Madeleine L’Engle

Madeleine
L’Engle
1918
1986

American Novelist, Poet, Short Story Writer best known for novel "A Wrinkle In Time" winning the John Newbery Medal

Author Quotes

We think because we have words, not the other way around. The more words we have, the better able we are to think conceptually.

The part of us that has to be burned away is something like the deadwood on the bush; it has to go, to be burned in the terrible fire of reality, until there is nothing left but . . . what we are meant to be.

There are forces working in the world as never before in the history of mankind for standardization, for the regimentation of us all, or what I like to call making muffins of us, muffins all like every other muffin in the muffin tin. This is the limited universe, the drying dissipating universe that we can help our children to avoid by providing them with ?explosive material capable of stirring up fresh life endlessly'.

To be born is to start the journey towards death.

We cannot always cry at the right time and who is to say which time is right?

We turn to stories and pictures and music because they show us who and what and why we are, and what our relationship is to life and death, what is essential, and what, despite the arbitrariness of falling beams, will not burn.

The prayer of words cannot be eliminated. And I must pray them daily, whether I feel like praying or not. Otherwise, when God as something to say to me, I will not know how to listen. Until I have worked through self, I will not be enabled to get out of the way.

There are many distinct voices in the world of YA literature today, and the chief thing they have in common is their honoring of the human spirit. Their protagonists are always subjects, and never objects. One definition of pornography I was given is treating people as objects. In most YA novels we are able to enter into the subject, to feel empathy, to be willing to be part of the story.

To be in a state of unforgiveness is to know hell, at least in a small way.

We cannot Name or be Named without language. If our vocabulary dwindles to a few shopworn words, we are setting ourselves up for takeover by a dictator. When language becomes exhausted, our freedom dwindles ? we cannot think; we do not recognize danger; injustice strikes us as no more than ?the way things are.?

We, and I think I'm speaking for many writers, don't know what it is that sometimes comes to make our books alive. All we can do is write dutifully and day after day, every day, giving our work the very best of what we are capable. I don't that we can consciously put the magic in; it doesn't work that way. When the magic comes, it's a gift.

The rational intellect doesn't have a great deal to do with love, and it doesn't have a great deal to do with art. I am often, in my writing, great leaps ahead of where I am in my thinking, and my thinking has to work its way slowly up to what the "super-conscious" has already shown me in a story or poem.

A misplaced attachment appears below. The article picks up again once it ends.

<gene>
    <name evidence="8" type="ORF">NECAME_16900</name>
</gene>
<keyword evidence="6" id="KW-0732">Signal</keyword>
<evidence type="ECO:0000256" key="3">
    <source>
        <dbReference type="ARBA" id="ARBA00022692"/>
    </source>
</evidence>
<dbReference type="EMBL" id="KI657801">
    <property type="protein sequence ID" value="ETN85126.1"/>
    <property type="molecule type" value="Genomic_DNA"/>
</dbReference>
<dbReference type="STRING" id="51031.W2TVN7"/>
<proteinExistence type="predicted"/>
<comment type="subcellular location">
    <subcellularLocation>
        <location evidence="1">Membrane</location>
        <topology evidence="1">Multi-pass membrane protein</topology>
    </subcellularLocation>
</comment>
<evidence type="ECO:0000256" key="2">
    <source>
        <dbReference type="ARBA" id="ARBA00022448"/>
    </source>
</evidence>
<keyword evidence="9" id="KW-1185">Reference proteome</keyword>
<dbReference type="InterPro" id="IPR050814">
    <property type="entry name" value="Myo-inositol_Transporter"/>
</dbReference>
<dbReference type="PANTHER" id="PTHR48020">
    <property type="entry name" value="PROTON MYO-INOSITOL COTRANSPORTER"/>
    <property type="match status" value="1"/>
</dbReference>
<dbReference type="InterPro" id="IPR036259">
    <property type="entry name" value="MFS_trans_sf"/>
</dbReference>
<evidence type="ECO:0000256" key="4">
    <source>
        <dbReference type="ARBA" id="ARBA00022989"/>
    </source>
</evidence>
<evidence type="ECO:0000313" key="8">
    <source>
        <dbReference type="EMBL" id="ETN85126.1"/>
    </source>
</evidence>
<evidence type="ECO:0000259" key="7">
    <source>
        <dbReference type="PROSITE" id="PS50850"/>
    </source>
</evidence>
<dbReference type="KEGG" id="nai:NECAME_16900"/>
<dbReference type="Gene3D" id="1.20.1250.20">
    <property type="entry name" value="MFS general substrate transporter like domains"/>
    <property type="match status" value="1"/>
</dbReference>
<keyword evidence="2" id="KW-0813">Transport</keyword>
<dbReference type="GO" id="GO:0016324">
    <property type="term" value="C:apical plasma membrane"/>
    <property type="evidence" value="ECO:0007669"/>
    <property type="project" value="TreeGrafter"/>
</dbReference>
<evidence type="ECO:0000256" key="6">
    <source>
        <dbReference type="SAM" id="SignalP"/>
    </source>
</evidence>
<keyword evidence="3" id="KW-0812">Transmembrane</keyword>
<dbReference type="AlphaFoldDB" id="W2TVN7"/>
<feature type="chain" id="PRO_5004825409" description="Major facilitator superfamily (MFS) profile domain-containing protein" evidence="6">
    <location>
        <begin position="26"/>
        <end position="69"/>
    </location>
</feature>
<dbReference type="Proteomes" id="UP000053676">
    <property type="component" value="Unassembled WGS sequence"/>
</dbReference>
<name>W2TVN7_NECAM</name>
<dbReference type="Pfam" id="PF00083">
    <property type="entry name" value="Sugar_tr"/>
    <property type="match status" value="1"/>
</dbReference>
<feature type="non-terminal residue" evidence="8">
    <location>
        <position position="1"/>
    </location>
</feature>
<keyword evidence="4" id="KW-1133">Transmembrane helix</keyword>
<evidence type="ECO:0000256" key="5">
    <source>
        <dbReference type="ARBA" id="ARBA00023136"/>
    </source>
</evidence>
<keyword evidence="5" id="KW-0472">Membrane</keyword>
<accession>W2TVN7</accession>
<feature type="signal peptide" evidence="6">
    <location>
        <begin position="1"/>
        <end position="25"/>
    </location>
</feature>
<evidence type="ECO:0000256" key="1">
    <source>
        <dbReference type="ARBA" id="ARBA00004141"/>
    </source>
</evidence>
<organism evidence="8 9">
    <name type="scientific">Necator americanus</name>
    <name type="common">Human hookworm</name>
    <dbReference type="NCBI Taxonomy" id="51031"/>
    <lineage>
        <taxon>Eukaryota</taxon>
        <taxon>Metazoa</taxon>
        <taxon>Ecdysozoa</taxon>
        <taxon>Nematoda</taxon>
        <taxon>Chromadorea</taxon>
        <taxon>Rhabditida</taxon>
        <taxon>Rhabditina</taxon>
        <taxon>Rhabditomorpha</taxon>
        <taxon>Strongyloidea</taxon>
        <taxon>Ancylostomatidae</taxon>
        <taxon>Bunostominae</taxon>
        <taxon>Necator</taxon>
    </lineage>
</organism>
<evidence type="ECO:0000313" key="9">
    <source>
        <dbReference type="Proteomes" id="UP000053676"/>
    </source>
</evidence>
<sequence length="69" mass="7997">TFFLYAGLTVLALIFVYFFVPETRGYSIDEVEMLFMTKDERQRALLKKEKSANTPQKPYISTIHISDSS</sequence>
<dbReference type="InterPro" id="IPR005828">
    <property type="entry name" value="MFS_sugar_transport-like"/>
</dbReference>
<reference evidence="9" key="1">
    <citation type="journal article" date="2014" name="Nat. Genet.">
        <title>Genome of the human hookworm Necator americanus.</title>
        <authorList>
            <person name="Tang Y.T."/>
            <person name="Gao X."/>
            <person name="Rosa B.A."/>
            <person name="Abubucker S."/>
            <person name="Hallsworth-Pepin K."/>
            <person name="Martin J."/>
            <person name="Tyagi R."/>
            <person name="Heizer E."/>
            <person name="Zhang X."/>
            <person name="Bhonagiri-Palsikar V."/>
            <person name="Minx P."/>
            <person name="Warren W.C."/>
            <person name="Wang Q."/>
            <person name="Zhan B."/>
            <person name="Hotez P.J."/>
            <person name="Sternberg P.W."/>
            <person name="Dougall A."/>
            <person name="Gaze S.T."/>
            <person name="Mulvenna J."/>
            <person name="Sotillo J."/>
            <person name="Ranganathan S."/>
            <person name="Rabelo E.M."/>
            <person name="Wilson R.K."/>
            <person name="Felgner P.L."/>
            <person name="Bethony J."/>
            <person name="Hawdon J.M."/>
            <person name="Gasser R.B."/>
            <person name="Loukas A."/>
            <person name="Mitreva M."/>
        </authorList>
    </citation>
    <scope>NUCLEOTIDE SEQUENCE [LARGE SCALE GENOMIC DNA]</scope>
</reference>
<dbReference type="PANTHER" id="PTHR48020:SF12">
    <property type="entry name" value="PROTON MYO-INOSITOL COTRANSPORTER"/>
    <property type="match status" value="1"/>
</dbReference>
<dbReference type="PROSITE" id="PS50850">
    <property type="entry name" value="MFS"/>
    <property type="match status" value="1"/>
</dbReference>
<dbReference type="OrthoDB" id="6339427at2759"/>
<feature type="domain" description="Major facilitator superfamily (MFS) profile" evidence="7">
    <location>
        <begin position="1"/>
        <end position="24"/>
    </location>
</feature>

There is in God, some say, a deep but dazzling darkness.

To deny friendship is un-love.

We cannot seem to escape paradox; I do not think I want to.

We're right now at a new paradigm shift, and I don't think any of us have really caught on to it, but it is far more terrifying than anything that Darwin suggested.

The scientists think it likely that there may be other planets out there, but this far nobody?s been able to communicate with anybody else. Maybe we?d better learn to communicate with each other first.

There is nothing so secular that it cannot be sacred, and that is one of the deepest messages of the Incarnation.

To forget is a form of suicide

We do have to use our minds as far as they will take us, yet acknowledging that they cannot take us all the way. We can give a child a self-image. But is this a good idea? Hitler did a devastating job at that kind of thing. So does Chairman Mao... I haven't defined a self, nor do I want to. A self is not something static, tied up in a pretty parcel and handed to the child, finished and complete. A self is always becoming.

What can we give a child when there is nothing left? All we have, I think, is the truth, the truth that will set him free, not limited, provable truth, but the open, growing, evolving truth that is not afraid.

The seahorse might well be a symbol for the more extreme branches of women's lib, because the female seahorse lays her eggs in the male's pouch and then he has to carry eggs to term, go through labor pains and bear the babies.

There was no light. The darkness was deep and there was no dazzle.

To grow up is to find the small part you are playing in the extraordinary drama written by somebody else.

We do learn and develop when we are exposed to those who are greater than we are. Perhaps this is the chief way we mature.

Author Picture
First Name
Madeleine
Last Name
L’Engle
Birth Date
1918
Death Date
1986
Bio

American Novelist, Poet, Short Story Writer best known for novel "A Wrinkle In Time" winning the John Newbery Medal